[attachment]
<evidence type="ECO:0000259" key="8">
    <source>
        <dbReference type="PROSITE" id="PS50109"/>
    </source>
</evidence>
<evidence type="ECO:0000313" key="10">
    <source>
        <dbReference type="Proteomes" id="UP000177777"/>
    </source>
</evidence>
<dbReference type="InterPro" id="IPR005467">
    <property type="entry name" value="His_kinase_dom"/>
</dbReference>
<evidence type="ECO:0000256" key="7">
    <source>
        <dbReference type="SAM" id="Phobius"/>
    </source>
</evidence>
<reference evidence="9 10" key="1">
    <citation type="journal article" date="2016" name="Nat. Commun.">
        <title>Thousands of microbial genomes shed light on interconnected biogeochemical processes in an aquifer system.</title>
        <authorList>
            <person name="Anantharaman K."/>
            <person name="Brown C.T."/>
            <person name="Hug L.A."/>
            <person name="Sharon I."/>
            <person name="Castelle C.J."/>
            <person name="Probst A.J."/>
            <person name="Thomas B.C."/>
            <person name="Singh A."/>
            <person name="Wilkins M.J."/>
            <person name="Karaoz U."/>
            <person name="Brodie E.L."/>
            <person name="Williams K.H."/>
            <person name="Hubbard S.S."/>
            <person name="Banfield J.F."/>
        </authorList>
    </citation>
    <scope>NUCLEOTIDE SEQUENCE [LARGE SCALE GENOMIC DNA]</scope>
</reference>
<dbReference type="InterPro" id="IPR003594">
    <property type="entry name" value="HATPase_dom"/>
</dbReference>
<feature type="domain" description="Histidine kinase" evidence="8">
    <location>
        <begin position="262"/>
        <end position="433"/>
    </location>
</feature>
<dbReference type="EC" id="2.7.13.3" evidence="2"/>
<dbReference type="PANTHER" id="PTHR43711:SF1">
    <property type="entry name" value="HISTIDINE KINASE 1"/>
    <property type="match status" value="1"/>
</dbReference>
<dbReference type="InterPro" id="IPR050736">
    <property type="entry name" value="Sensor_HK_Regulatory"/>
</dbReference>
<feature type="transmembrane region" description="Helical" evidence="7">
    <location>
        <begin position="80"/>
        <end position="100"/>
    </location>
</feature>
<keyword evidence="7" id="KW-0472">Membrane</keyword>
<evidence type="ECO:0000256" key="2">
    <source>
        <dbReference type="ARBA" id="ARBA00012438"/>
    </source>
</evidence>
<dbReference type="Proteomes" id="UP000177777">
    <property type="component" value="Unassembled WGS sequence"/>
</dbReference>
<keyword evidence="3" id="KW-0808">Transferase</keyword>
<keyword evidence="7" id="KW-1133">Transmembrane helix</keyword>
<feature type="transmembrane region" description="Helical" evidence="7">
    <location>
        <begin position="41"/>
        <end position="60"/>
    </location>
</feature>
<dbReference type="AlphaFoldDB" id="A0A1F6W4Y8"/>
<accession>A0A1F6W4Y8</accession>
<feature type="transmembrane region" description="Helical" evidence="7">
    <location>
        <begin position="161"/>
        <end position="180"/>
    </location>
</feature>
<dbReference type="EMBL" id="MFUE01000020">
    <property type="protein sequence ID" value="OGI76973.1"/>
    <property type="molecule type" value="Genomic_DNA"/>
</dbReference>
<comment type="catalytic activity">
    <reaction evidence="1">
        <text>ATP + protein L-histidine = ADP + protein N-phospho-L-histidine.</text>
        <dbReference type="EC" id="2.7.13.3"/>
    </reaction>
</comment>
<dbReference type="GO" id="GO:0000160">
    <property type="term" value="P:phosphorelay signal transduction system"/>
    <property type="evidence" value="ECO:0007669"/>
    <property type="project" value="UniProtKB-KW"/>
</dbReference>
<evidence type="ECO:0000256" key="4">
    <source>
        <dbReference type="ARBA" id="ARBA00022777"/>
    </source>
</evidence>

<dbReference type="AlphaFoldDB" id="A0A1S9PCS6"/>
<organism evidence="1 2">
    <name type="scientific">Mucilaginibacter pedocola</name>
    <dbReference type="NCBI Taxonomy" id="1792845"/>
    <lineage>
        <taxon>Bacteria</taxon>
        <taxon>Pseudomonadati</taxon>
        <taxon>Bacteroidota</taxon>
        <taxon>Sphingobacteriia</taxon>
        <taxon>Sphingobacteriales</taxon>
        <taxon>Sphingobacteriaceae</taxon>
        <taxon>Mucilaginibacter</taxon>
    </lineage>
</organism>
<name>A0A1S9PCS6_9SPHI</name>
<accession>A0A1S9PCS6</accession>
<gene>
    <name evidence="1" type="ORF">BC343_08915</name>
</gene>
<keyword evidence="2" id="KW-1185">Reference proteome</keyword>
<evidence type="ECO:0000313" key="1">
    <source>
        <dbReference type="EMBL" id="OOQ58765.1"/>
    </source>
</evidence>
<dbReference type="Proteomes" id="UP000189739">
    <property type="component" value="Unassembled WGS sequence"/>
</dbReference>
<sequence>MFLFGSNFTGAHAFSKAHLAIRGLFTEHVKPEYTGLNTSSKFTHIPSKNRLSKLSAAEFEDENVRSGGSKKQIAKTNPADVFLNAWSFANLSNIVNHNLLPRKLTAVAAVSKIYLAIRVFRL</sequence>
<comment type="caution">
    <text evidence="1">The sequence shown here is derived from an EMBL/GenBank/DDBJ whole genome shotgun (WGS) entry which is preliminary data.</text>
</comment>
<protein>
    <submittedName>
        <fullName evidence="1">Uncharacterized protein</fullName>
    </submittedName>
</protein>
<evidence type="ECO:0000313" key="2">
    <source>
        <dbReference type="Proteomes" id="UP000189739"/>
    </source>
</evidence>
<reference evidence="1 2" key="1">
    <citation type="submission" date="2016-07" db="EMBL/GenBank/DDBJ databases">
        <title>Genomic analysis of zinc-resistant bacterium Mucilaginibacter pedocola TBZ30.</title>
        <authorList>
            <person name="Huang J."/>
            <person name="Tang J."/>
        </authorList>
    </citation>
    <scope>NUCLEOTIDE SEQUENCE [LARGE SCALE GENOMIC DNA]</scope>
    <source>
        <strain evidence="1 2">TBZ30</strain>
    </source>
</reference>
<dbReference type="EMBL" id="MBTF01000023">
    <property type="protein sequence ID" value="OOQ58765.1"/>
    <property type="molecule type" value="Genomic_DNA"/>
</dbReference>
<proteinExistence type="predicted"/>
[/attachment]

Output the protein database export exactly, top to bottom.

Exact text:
<evidence type="ECO:0000259" key="8">
    <source>
        <dbReference type="PROSITE" id="PS50109"/>
    </source>
</evidence>
<evidence type="ECO:0000313" key="10">
    <source>
        <dbReference type="Proteomes" id="UP000177777"/>
    </source>
</evidence>
<dbReference type="InterPro" id="IPR005467">
    <property type="entry name" value="His_kinase_dom"/>
</dbReference>
<evidence type="ECO:0000256" key="7">
    <source>
        <dbReference type="SAM" id="Phobius"/>
    </source>
</evidence>
<reference evidence="9 10" key="1">
    <citation type="journal article" date="2016" name="Nat. Commun.">
        <title>Thousands of microbial genomes shed light on interconnected biogeochemical processes in an aquifer system.</title>
        <authorList>
            <person name="Anantharaman K."/>
            <person name="Brown C.T."/>
            <person name="Hug L.A."/>
            <person name="Sharon I."/>
            <person name="Castelle C.J."/>
            <person name="Probst A.J."/>
            <person name="Thomas B.C."/>
            <person name="Singh A."/>
            <person name="Wilkins M.J."/>
            <person name="Karaoz U."/>
            <person name="Brodie E.L."/>
            <person name="Williams K.H."/>
            <person name="Hubbard S.S."/>
            <person name="Banfield J.F."/>
        </authorList>
    </citation>
    <scope>NUCLEOTIDE SEQUENCE [LARGE SCALE GENOMIC DNA]</scope>
</reference>
<dbReference type="InterPro" id="IPR003594">
    <property type="entry name" value="HATPase_dom"/>
</dbReference>
<feature type="domain" description="Histidine kinase" evidence="8">
    <location>
        <begin position="262"/>
        <end position="433"/>
    </location>
</feature>
<dbReference type="EC" id="2.7.13.3" evidence="2"/>
<dbReference type="PANTHER" id="PTHR43711:SF1">
    <property type="entry name" value="HISTIDINE KINASE 1"/>
    <property type="match status" value="1"/>
</dbReference>
<dbReference type="InterPro" id="IPR050736">
    <property type="entry name" value="Sensor_HK_Regulatory"/>
</dbReference>
<feature type="transmembrane region" description="Helical" evidence="7">
    <location>
        <begin position="80"/>
        <end position="100"/>
    </location>
</feature>
<keyword evidence="7" id="KW-0472">Membrane</keyword>
<evidence type="ECO:0000256" key="2">
    <source>
        <dbReference type="ARBA" id="ARBA00012438"/>
    </source>
</evidence>
<dbReference type="Proteomes" id="UP000177777">
    <property type="component" value="Unassembled WGS sequence"/>
</dbReference>
<keyword evidence="3" id="KW-0808">Transferase</keyword>
<keyword evidence="7" id="KW-1133">Transmembrane helix</keyword>
<feature type="transmembrane region" description="Helical" evidence="7">
    <location>
        <begin position="41"/>
        <end position="60"/>
    </location>
</feature>
<dbReference type="AlphaFoldDB" id="A0A1F6W4Y8"/>
<accession>A0A1F6W4Y8</accession>
<feature type="transmembrane region" description="Helical" evidence="7">
    <location>
        <begin position="161"/>
        <end position="180"/>
    </location>
</feature>
<dbReference type="EMBL" id="MFUE01000020">
    <property type="protein sequence ID" value="OGI76973.1"/>
    <property type="molecule type" value="Genomic_DNA"/>
</dbReference>
<comment type="catalytic activity">
    <reaction evidence="1">
        <text>ATP + protein L-histidine = ADP + protein N-phospho-L-histidine.</text>
        <dbReference type="EC" id="2.7.13.3"/>
    </reaction>
</comment>
<dbReference type="GO" id="GO:0000160">
    <property type="term" value="P:phosphorelay signal transduction system"/>
    <property type="evidence" value="ECO:0007669"/>
    <property type="project" value="UniProtKB-KW"/>
</dbReference>
<evidence type="ECO:0000256" key="4">
    <source>
        <dbReference type="ARBA" id="ARBA00022777"/>
    </source>
</evidence>

<dbReference type="AlphaFoldDB" id="A0A1S9PCS6"/>
<organism evidence="1 2">
    <name type="scientific">Mucilaginibacter pedocola</name>
    <dbReference type="NCBI Taxonomy" id="1792845"/>
    <lineage>
        <taxon>Bacteria</taxon>
        <taxon>Pseudomonadati</taxon>
        <taxon>Bacteroidota</taxon>
        <taxon>Sphingobacteriia</taxon>
        <taxon>Sphingobacteriales</taxon>
        <taxon>Sphingobacteriaceae</taxon>
        <taxon>Mucilaginibacter</taxon>
    </lineage>
</organism>
<name>A0A1S9PCS6_9SPHI</name>
<accession>A0A1S9PCS6</accession>
<gene>
    <name evidence="1" type="ORF">BC343_08915</name>
</gene>
<keyword evidence="2" id="KW-1185">Reference proteome</keyword>
<evidence type="ECO:0000313" key="1">
    <source>
        <dbReference type="EMBL" id="OOQ58765.1"/>
    </source>
</evidence>
<dbReference type="Proteomes" id="UP000189739">
    <property type="component" value="Unassembled WGS sequence"/>
</dbReference>
<sequence>MFLFGSNFTGAHAFSKAHLAIRGLFTEHVKPEYTGLNTSSKFTHIPSKNRLSKLSAAEFEDENVRSGGSKKQIAKTNPADVFLNAWSFANLSNIVNHNLLPRKLTAVAAVSKIYLAIRVFRL</sequence>
<comment type="caution">
    <text evidence="1">The sequence shown here is derived from an EMBL/GenBank/DDBJ whole genome shotgun (WGS) entry which is preliminary data.</text>
</comment>
<protein>
    <submittedName>
        <fullName evidence="1">Uncharacterized protein</fullName>
    </submittedName>
</protein>
<evidence type="ECO:0000313" key="2">
    <source>
        <dbReference type="Proteomes" id="UP000189739"/>
    </source>
</evidence>
<reference evidence="1 2" key="1">
    <citation type="submission" date="2016-07" db="EMBL/GenBank/DDBJ databases">
        <title>Genomic analysis of zinc-resistant bacterium Mucilaginibacter pedocola TBZ30.</title>
        <authorList>
            <person name="Huang J."/>
            <person name="Tang J."/>
        </authorList>
    </citation>
    <scope>NUCLEOTIDE SEQUENCE [LARGE SCALE GENOMIC DNA]</scope>
    <source>
        <strain evidence="1 2">TBZ30</strain>
    </source>
</reference>
<dbReference type="EMBL" id="MBTF01000023">
    <property type="protein sequence ID" value="OOQ58765.1"/>
    <property type="molecule type" value="Genomic_DNA"/>
</dbReference>
<proteinExistence type="predicted"/>